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Security of HipChat file uploads


just checking out HipChat. We found uploaded files are sent to amazon s3 services and are freely available to anyone.

I thought privacy and security are #1 issues?

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Hi Jochen,

Here are the facts about HipChat files:

  • Files uploaded to HipChat are stored on Amazon's S3 servers.
  • All uploaded files are accessible via an obscure URL which is shared with people in the chat when the file is uploaded.
  • Users are not required to be logged in to view uploaded files - they are visible to anyone who has the link. (This means the links can be shared easily with anyone you want to be able to view the file).

Many users ask whether this results in "secure" files (since URLs are "public"). We feel it provides the best of both worlds:

  • Sharing remains easy and frictionless.
  • The randomized set of characters has on the order of many sextillion potential combinations (nearly a trillion trillion). Compared to a common email / password login, it is significantly more difficult to guess and is different for every file.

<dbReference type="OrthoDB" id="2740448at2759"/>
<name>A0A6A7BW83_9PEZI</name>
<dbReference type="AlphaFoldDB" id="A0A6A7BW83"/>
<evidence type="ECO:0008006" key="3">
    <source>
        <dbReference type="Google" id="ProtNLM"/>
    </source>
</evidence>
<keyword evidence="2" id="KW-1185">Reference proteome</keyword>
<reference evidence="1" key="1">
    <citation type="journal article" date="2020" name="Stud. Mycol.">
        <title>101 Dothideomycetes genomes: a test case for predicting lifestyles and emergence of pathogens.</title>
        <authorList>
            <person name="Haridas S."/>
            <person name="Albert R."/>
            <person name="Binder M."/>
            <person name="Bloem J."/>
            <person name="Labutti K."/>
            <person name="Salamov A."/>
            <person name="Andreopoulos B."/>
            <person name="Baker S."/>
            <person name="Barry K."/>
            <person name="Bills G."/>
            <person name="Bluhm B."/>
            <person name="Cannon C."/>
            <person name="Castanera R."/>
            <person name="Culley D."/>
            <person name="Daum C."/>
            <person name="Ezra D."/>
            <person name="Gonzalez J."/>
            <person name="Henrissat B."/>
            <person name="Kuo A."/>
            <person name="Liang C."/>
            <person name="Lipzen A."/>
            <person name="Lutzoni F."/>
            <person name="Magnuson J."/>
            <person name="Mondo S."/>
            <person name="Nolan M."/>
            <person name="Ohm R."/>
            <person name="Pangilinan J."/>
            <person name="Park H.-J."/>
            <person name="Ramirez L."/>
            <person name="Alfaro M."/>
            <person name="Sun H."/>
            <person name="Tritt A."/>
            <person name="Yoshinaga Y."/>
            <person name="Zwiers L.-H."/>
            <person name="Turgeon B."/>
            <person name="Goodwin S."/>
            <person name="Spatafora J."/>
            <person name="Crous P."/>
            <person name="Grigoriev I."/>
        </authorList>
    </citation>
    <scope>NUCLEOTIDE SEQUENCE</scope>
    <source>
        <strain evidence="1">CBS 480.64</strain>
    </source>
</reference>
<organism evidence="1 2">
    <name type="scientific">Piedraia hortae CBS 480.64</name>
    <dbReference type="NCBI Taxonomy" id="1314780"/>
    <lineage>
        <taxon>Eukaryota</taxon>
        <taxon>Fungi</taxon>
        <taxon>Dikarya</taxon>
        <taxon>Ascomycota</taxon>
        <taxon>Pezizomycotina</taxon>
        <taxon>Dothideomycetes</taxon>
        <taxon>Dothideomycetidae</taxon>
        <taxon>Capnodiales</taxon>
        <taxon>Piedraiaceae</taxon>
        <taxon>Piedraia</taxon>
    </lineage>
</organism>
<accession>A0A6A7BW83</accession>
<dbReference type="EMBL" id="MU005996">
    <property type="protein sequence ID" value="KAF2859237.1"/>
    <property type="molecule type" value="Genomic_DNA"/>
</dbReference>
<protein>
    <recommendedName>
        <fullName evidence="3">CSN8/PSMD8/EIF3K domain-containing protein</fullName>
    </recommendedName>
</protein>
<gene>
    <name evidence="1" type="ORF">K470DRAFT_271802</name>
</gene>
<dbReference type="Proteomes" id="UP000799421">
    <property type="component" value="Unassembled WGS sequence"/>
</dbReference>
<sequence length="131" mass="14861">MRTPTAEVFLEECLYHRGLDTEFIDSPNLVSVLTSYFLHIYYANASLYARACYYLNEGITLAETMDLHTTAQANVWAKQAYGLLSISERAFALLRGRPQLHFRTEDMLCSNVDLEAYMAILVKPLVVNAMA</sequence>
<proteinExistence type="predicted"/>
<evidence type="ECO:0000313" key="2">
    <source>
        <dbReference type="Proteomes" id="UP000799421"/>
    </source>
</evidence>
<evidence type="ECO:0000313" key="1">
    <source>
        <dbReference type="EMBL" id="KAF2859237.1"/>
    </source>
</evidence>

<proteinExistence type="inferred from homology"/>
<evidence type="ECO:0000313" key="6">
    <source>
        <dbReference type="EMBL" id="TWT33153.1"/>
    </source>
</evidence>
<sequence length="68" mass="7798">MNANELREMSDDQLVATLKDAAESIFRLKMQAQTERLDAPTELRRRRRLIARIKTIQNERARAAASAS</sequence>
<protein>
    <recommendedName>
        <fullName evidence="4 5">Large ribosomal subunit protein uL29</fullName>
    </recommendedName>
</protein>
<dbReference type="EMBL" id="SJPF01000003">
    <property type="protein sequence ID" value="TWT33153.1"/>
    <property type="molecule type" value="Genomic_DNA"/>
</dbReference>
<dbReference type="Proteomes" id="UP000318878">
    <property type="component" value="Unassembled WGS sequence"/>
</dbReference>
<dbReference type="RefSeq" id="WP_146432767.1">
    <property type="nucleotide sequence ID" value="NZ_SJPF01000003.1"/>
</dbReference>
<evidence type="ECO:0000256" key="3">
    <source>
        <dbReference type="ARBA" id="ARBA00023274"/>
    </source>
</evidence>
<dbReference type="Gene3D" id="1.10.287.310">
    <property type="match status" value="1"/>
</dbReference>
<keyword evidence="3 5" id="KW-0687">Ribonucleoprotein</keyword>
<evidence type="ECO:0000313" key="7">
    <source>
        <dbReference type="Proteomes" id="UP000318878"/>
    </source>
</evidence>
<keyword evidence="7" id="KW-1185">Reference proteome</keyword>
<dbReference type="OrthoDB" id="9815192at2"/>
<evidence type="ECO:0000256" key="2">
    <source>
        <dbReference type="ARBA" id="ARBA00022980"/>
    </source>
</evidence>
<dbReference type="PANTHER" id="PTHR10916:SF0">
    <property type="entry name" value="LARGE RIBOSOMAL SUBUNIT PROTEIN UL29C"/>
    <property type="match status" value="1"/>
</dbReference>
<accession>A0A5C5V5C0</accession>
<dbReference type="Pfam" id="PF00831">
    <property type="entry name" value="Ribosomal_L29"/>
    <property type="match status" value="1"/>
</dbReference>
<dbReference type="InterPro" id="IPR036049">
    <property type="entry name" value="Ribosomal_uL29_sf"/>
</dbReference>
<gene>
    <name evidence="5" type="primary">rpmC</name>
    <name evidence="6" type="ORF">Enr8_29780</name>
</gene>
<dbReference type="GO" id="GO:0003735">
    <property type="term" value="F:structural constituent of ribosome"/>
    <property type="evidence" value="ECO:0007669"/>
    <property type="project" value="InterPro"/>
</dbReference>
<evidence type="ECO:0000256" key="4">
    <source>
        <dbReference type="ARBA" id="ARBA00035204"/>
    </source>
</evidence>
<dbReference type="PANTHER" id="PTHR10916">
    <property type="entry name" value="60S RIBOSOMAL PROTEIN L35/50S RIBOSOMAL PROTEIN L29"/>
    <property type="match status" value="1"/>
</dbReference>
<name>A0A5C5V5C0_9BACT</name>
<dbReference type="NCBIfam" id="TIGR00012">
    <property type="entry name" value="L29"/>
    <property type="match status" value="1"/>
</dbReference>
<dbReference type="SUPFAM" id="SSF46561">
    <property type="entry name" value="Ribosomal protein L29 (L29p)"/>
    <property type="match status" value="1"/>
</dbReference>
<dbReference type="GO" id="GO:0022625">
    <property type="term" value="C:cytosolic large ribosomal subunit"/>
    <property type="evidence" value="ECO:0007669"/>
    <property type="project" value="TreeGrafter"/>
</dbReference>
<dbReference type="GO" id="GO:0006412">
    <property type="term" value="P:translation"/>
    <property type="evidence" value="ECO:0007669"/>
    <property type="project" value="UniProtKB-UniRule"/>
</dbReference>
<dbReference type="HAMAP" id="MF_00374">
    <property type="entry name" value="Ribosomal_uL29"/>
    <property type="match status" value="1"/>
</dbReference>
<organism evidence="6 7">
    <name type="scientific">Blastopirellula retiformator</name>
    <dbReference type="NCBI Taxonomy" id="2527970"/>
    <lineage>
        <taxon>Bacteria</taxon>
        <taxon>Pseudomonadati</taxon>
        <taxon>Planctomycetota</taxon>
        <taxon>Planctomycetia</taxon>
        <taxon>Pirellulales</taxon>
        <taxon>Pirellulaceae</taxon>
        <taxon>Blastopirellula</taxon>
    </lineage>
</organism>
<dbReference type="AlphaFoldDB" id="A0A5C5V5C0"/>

We have considered offering authenticated access to uploaded files (i.e. requiring a username / password) but it is not part of our current subscription options.

I hope that at least clarifies the situation, although I will leave it to you to decide whether this is sufficient security for your files or not:
All the best,

I don't find this to be an acceptable security solution whatsoever. Obscurity is not security.

Like Mika Reivari likes this

Obscurity is not security, as there are simply too many unexpected ways the URL can be leaked.  Here's an example:

  1. Somebody shares a document containing very sensitive data, say their tax information.
  2. The document contains a link to an article about tax optimization.
  3. Somebody clicks on the link in the document to read the article.
  4. Now, the webmaster of the article's site has your secure link in the referrer header.
  5. This information is often sold to DMPs, so now the whole internet has the link, even though nobody explicitly shared it and were otherwise very careful.

This is only one example... there are many others that nefarious groups are extremely familiar with.

Incidentally, this is not theoretical.  It actually happened to Dropbox:

Hi Jochen,

The reason why this is done can be found here :

Best regards,


The link is broken.

I cannot even search for that topic in the knowledgebase

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